Purpose: To assess communication about adherence and to determine the impact of communication skills training on physicians approach to nonadherence. Design: Sociolinguistic analysis of videotaped community ophthalmologists encounters with patients with glaucoma before and after training. Patients in both phases and physicians in phase I knew communication was being studied but not what the focus of the study was. In phase II, physicians knew the targeted communication behaviors. Participants: Twenty-three ophthalmologists and 100 regularly scheduled patients with glaucoma (50 per phase). Methods: An educational program with videotaped vignettes of simulated patient encounters using audience response and role play to teach patient-centered communication skills, including a 4-step adherence assessment and the use of open-ended questions in ask-tell-ask sequences. Main Outcome Measures: Physician eliciting an acknowledgment of nonadherence during a clinical encounter compared with acknowledgment of nonadherence during a postvisit research interview (primary outcome), and performance of targeted communication and substantive discussion of adherence. Results: After intervention, physicians increased the proportion of open-ended questions (15% vs 6%; P =0.001) and specifically about medication taking (82% compared with 18% of encounters; P<0.001). Compared with the absence of ask-tell-ask communication, 32% of phase II encounters included a complete ask-tell-ask sequence, 78% included an ask-tell sequence, and 32% a tell-ask sequence (P<0.001). Three of 4 steps for assessment of adherence were more common in phase II, and substantial discussions of adherence occurred in 86% versus 30% of encounters (P<0.001). In phase II, physicians elicited acknowledgment of nonadherence in 78% (7/9) of those who acknowledged nonadherence in the postvisit interview compared with 25% in phase I (3/12; P =0.03). Conclusions: This study demonstrates that experienced community physicians significantly improved their communication strategies and ability to detect and address nonadherence after a 3-hour educational program.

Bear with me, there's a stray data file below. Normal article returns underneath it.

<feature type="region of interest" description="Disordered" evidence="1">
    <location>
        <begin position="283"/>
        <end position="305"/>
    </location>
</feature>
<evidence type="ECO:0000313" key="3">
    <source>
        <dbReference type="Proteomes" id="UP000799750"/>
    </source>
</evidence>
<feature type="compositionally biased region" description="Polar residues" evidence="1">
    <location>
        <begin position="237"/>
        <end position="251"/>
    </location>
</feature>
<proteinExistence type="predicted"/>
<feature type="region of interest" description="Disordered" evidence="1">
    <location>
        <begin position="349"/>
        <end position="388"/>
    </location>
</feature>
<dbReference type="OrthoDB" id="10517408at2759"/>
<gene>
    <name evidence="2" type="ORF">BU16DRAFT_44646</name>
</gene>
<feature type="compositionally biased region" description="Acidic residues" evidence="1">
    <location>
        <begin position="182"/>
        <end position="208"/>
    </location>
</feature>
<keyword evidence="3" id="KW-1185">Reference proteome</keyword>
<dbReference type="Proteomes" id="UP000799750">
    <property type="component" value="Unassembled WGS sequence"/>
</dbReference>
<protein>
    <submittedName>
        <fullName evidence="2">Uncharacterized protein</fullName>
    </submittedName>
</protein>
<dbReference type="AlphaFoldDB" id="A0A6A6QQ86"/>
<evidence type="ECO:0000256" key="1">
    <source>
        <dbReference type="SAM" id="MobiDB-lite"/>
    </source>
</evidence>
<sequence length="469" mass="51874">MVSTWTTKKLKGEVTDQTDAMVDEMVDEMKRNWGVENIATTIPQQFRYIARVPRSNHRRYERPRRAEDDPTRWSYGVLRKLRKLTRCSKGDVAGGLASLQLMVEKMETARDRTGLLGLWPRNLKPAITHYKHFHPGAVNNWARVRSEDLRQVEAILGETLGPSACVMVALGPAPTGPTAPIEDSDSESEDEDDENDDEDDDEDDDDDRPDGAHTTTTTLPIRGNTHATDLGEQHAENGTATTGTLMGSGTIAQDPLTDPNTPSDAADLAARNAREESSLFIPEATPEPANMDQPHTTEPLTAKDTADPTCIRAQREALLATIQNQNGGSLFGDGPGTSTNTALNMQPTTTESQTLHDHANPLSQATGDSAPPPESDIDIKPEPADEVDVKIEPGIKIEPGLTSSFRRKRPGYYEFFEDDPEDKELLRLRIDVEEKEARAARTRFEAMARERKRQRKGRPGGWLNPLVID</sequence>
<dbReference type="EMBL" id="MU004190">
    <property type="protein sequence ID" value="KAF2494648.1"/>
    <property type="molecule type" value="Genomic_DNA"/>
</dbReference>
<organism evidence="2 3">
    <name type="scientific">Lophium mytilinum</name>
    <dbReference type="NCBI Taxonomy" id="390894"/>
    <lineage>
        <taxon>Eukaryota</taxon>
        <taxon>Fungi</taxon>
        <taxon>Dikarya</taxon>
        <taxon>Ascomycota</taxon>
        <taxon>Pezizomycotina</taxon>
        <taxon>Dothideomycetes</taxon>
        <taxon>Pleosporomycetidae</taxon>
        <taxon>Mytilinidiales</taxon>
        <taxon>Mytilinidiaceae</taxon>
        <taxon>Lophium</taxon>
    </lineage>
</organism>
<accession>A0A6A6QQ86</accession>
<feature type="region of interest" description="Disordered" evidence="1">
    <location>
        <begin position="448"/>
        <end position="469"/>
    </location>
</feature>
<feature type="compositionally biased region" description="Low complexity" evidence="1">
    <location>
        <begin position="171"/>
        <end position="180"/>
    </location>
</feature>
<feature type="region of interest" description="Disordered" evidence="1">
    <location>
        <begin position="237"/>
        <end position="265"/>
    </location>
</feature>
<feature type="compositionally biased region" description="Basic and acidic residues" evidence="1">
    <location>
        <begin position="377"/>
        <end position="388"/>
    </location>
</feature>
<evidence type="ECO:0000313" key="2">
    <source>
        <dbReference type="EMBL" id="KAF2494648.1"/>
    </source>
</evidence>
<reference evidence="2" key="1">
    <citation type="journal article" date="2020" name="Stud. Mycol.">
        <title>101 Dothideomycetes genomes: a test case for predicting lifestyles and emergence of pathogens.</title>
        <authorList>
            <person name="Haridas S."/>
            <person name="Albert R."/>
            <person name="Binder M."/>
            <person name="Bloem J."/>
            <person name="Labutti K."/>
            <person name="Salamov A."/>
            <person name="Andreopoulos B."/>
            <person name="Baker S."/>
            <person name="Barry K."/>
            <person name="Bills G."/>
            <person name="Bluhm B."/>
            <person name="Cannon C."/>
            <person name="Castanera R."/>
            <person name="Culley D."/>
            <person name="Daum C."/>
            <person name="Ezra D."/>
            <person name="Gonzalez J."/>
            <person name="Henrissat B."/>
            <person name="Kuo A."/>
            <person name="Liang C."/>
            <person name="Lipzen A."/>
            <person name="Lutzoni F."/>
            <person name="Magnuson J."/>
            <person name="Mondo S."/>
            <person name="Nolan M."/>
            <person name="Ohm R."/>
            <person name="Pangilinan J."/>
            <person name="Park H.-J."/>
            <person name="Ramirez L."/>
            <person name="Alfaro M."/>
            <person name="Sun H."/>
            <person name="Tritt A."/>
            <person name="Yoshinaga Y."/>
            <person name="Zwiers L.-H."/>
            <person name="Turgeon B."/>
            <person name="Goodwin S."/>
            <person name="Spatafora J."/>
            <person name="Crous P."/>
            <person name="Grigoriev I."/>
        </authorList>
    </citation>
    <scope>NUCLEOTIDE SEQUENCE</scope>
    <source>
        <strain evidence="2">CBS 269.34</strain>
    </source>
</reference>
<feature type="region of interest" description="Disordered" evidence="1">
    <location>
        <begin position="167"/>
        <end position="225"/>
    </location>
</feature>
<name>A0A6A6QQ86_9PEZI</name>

ASJC Scopus subject areas